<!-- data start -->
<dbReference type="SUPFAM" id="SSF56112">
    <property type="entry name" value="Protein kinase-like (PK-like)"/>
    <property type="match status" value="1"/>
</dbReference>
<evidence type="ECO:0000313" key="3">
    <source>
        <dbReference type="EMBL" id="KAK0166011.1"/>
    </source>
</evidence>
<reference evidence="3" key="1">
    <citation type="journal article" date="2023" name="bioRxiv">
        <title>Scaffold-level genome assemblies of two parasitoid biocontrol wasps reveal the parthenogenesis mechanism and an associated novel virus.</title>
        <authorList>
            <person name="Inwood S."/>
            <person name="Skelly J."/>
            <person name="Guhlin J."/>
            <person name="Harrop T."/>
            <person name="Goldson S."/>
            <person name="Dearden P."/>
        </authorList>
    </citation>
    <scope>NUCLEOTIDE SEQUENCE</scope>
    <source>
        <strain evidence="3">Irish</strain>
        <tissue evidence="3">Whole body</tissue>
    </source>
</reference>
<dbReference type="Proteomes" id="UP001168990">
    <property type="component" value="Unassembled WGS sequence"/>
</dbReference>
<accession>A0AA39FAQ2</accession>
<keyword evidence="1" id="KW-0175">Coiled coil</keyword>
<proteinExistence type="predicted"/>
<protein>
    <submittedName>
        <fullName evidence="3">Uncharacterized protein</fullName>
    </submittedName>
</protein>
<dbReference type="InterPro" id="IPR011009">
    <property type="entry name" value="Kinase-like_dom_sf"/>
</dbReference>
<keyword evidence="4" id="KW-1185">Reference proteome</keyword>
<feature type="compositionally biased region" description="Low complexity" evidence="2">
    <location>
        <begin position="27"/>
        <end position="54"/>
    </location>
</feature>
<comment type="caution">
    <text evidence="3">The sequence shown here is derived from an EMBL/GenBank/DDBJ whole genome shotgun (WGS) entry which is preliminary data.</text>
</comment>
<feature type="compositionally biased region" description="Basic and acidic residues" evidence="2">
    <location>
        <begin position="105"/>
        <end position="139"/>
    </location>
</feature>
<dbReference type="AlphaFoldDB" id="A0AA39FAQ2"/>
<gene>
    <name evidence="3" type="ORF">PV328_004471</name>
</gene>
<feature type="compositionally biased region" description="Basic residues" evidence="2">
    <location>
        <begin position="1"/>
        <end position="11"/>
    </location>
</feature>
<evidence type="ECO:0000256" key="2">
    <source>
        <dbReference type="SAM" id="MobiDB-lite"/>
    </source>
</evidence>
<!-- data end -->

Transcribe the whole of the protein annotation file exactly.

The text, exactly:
<dbReference type="SUPFAM" id="SSF56112">
    <property type="entry name" value="Protein kinase-like (PK-like)"/>
    <property type="match status" value="1"/>
</dbReference>
<evidence type="ECO:0000313" key="3">
    <source>
        <dbReference type="EMBL" id="KAK0166011.1"/>
    </source>
</evidence>
<reference evidence="3" key="1">
    <citation type="journal article" date="2023" name="bioRxiv">
        <title>Scaffold-level genome assemblies of two parasitoid biocontrol wasps reveal the parthenogenesis mechanism and an associated novel virus.</title>
        <authorList>
            <person name="Inwood S."/>
            <person name="Skelly J."/>
            <person name="Guhlin J."/>
            <person name="Harrop T."/>
            <person name="Goldson S."/>
            <person name="Dearden P."/>
        </authorList>
    </citation>
    <scope>NUCLEOTIDE SEQUENCE</scope>
    <source>
        <strain evidence="3">Irish</strain>
        <tissue evidence="3">Whole body</tissue>
    </source>
</reference>
<dbReference type="Proteomes" id="UP001168990">
    <property type="component" value="Unassembled WGS sequence"/>
</dbReference>
<accession>A0AA39FAQ2</accession>
<keyword evidence="1" id="KW-0175">Coiled coil</keyword>
<proteinExistence type="predicted"/>
<protein>
    <submittedName>
        <fullName evidence="3">Uncharacterized protein</fullName>
    </submittedName>
</protein>
<dbReference type="InterPro" id="IPR011009">
    <property type="entry name" value="Kinase-like_dom_sf"/>
</dbReference>
<keyword evidence="4" id="KW-1185">Reference proteome</keyword>
<feature type="compositionally biased region" description="Low complexity" evidence="2">
    <location>
        <begin position="27"/>
        <end position="54"/>
    </location>
</feature>
<comment type="caution">
    <text evidence="3">The sequence shown here is derived from an EMBL/GenBank/DDBJ whole genome shotgun (WGS) entry which is preliminary data.</text>
</comment>
<feature type="compositionally biased region" description="Basic and acidic residues" evidence="2">
    <location>
        <begin position="105"/>
        <end position="139"/>
    </location>
</feature>
<dbReference type="AlphaFoldDB" id="A0AA39FAQ2"/>
<gene>
    <name evidence="3" type="ORF">PV328_004471</name>
</gene>
<feature type="compositionally biased region" description="Basic residues" evidence="2">
    <location>
        <begin position="1"/>
        <end position="11"/>
    </location>
</feature>
<evidence type="ECO:0000256" key="2">
    <source>
        <dbReference type="SAM" id="MobiDB-lite"/>
    </source>
</evidence>